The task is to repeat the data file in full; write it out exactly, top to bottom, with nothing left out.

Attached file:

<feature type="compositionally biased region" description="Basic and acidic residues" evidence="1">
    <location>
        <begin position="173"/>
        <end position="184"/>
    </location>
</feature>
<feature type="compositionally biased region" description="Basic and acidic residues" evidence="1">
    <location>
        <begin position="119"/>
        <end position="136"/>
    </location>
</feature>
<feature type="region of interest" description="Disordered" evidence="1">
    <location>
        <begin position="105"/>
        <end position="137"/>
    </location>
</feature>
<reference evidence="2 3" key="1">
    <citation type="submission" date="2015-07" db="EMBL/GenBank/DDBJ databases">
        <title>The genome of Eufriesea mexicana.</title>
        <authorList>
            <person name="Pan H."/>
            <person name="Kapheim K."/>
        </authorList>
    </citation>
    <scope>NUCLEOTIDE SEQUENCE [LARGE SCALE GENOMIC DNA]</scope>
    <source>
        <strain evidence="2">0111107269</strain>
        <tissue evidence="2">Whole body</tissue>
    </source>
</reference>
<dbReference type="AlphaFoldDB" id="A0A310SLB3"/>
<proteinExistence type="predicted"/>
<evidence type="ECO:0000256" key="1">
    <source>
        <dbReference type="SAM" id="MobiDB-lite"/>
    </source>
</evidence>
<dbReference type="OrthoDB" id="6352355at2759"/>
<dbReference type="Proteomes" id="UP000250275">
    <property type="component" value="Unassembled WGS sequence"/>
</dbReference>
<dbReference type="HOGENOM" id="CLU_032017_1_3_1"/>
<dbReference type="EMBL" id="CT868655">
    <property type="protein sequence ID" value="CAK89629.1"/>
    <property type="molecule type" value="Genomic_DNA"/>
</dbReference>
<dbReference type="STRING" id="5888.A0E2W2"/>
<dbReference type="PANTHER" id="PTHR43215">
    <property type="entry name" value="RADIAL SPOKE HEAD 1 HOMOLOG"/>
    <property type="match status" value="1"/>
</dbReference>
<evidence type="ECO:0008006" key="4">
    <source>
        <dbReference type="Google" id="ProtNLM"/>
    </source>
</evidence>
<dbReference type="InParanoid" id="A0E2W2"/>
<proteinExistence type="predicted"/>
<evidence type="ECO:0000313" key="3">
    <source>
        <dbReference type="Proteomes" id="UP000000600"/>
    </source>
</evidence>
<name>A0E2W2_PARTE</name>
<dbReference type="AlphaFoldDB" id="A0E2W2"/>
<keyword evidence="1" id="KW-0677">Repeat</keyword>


<feature type="compositionally biased region" description="Basic and acidic residues" evidence="1">
    <location>
        <begin position="173"/>
        <end position="184"/>
    </location>
</feature>
<feature type="compositionally biased region" description="Basic and acidic residues" evidence="1">
    <location>
        <begin position="119"/>
        <end position="136"/>
    </location>
</feature>
<feature type="region of interest" description="Disordered" evidence="1">
    <location>
        <begin position="105"/>
        <end position="137"/>
    </location>
</feature>
<reference evidence="2 3" key="1">
    <citation type="submission" date="2015-07" db="EMBL/GenBank/DDBJ databases">
        <title>The genome of Eufriesea mexicana.</title>
        <authorList>
            <person name="Pan H."/>
            <person name="Kapheim K."/>
        </authorList>
    </citation>
    <scope>NUCLEOTIDE SEQUENCE [LARGE SCALE GENOMIC DNA]</scope>
    <source>
        <strain evidence="2">0111107269</strain>
        <tissue evidence="2">Whole body</tissue>
    </source>
</reference>
<dbReference type="AlphaFoldDB" id="A0A310SLB3"/>
<proteinExistence type="predicted"/>
<evidence type="ECO:0000256" key="1">
    <source>
        <dbReference type="SAM" id="MobiDB-lite"/>
    </source>
</evidence>
<dbReference type="OrthoDB" id="6352355at2759"/>
<dbReference type="Proteomes" id="UP000250275">
    <property type="component" value="Unassembled WGS sequence"/>
</dbReference>
<dbReference type="HOGENOM" id="CLU_032017_1_3_1"/>
<dbReference type="EMBL" id="CT868655">
    <property type="protein sequence ID" value="CAK89629.1"/>
    <property type="molecule type" value="Genomic_DNA"/>
</dbReference>
<dbReference type="STRING" id="5888.A0E2W2"/>
<dbReference type="PANTHER" id="PTHR43215">
    <property type="entry name" value="RADIAL SPOKE HEAD 1 HOMOLOG"/>
    <property type="match status" value="1"/>
</dbReference>
<evidence type="ECO:0008006" key="4">
    <source>
        <dbReference type="Google" id="ProtNLM"/>
    </source>
</evidence>
<dbReference type="InParanoid" id="A0E2W2"/>
<proteinExistence type="predicted"/>
<evidence type="ECO:0000313" key="3">
    <source>
        <dbReference type="Proteomes" id="UP000000600"/>
    </source>
</evidence>
<name>A0E2W2_PARTE</name>
<dbReference type="AlphaFoldDB" id="A0E2W2"/>
<keyword evidence="1" id="KW-0677">Repeat</keyword>